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The Satanic Verses: A Novel Paperback – March 11, 2008
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From Publishers Weekly
Copyright 1988 Reed Business Information, Inc. --This text refers to the Hardcover edition.
Top Customer Reviews
That being said, I noticed that many reviewers here say they do not find the book offensive to Moslems, while simultaneously admitting their own lack of knowledge regarding Islam. As a fairly well-versed Moslem, I can impartially state that Rushdie repeatedly criticizes, and even ridicules, the Islamic faith, in ways both subtle and overt, throughout this entire book.
Did Rushie's criticism bother me? Not at all. Did it justify a Fatwa by the Ayatollah? Of course not. But can the book be reasonably interpreted as being offensive to some Moslems? Those who know the Islamic faith would be hard-pressed to argue otherwise.
Nevertheless, realizing that this is just a work of fiction by a gifted novelist, I enjoyed reading the book and recommend it to all my friends.
Many readers have been drawn to this novel by the provocative controversy which surrounds it. If you're reading Satanic Verses looking for a shocking denouncement you will likely be disappointed. Unless you're a scholar of the Islamic faith you likely won't understand what all the fuss is about.
I read this novel over ten years ago and have re-read it in bits and pieces many times since. Aside from the imaginative interwoven plot the most compelling feature of Verses is Rushdie's amazing lyrical writing style. Love him or hate him Rushdie is undoubtedly one of the most brilliant authors writing in the English language, and practically every section of prose could be enjoyed on it's own independent of the story. There is more word-play and double meanings is Verses than you could find in a dozen readings; every time you read a chapter you'll find something new.
Aside from a general interest in the various religions of the world I profess no great knowledge of the Koran, therefore undoubtedly there is symbolism in Verses that I missed/didn't understand. Some elements of this book that won't be accessible for the lay reader. But based purely on its creativity and masterful prose this book is a worthwhile, entertaining, and challenging read.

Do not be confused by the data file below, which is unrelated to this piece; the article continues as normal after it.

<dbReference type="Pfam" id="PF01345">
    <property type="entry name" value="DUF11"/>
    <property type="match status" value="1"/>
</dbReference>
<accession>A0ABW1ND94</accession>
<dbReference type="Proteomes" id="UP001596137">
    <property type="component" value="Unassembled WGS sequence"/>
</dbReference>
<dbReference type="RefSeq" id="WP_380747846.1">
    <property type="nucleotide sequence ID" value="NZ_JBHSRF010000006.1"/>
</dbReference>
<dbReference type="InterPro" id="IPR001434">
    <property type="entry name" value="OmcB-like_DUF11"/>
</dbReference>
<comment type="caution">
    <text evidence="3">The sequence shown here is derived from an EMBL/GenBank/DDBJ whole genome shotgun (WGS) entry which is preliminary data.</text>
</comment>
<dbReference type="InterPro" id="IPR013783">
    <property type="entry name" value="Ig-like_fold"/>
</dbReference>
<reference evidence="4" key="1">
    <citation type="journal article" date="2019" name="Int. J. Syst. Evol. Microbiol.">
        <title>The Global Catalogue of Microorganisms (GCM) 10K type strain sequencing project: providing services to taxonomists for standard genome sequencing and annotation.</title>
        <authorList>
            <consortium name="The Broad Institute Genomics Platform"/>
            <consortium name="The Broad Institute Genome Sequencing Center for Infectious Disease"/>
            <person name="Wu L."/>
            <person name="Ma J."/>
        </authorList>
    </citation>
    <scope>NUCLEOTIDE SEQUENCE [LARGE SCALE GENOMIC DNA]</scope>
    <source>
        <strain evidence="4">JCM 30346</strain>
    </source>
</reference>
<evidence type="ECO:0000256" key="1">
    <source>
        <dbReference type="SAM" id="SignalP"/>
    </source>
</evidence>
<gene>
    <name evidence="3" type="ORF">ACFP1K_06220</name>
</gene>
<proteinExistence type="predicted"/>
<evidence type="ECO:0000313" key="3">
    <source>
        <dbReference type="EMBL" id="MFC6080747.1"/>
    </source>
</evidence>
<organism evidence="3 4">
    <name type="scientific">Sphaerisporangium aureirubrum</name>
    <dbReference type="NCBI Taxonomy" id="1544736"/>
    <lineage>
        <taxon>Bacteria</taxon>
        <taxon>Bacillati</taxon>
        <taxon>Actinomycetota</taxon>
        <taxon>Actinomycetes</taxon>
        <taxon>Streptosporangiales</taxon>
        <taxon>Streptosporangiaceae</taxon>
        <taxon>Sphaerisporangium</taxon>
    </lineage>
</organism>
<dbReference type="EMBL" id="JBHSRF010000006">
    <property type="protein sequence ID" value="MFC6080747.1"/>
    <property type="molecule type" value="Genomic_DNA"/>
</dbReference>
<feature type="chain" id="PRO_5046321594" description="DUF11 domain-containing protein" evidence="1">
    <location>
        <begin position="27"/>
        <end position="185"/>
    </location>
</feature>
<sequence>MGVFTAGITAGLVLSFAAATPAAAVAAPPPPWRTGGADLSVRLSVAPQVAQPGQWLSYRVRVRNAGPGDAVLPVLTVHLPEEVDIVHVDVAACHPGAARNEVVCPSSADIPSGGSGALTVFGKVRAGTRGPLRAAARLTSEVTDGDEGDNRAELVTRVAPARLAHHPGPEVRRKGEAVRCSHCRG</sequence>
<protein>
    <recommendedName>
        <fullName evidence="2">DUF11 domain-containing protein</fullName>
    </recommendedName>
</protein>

(A background note: Satanic Verses was the first Rushdie novel I read, and I promptly fell in love with his work. I subsequently read The Moor's Last Sigh and East West, and promptly feel right back out of love. Satanic Verses was the novel that Rushdie was born to write; in his lyrical prose, humor, and surrealistic mix of realism with the fantastic he creates an amazing work of art. Nothing he has written comes close. Unless you're a die-hard Rushdie fan, a scholar of Indian society and the interrelation between East and West simply read this novel and skip the rest.)
This is not to say that the book does not have plenty of subtle and intertwined criticisms and twists on the Islamic faith. To understand these moments in the book the reader does need a fairly large knowledge of Islam. There aren't direct and pointed attacks, they are more so the settings of scenes, the ruminations of characters (particularly Salman the Persian). Many of these episodes which display twists on early Islamic history are presented as in a dream by a crazed Indian actor, Gibreel Farishta. So Rushdie never goes so far as to suggest that any of these sequences is even possibly true.
But to balance the above, are moments where faith and willing suspension of disbelief courageously overcome and succeed. Magical experiences which suggest that those who mock religion are actually the fools.
Rushdie's writing style can be a bit difficult, but once you get used to it, its very melodic and rich. The reader gets the feeling that Rushdie never rushes (!) his prose; there is never a hurried sense to his narrative. Aside from religious content, sex and violence are topics that are, if not explicitly detailed out, present continually through the book. The book isn't for easily disturbed readers.
Most Recent Customer Reviews
I'll be honest: I could read this book many times and still not fully comprehend or appreciate all that is in it. Read morePublished 1 day ago by Cathryn Conroy
Complex examination of Islam and Mohammed and revelation and the idea of submission which is so central apparently. Read morePublished 5 days ago by Kathy
This book is stupid. The only thing that saves it is the audible recording. Magical realism, schizophrenia, British Indian culture, and critiques of eastern religious figures is... Read morePublished 8 days ago by Zachattack
The central plot of the novel is that two Indian Muslim actors fall from the sky over the English Channel when the flight they are on is blown up. Read morePublished 9 days ago by Wiliam H. Peace
Shame on this Author,
Very Shameful act to attack any community's religion parts, my muslim friend told me to read this .
i specialy bought this to read. Read more
-mash-up of magical realism, historical fiction and mythology
-digressions steal some of the momentum from the preeminent story
-succeeds... Read more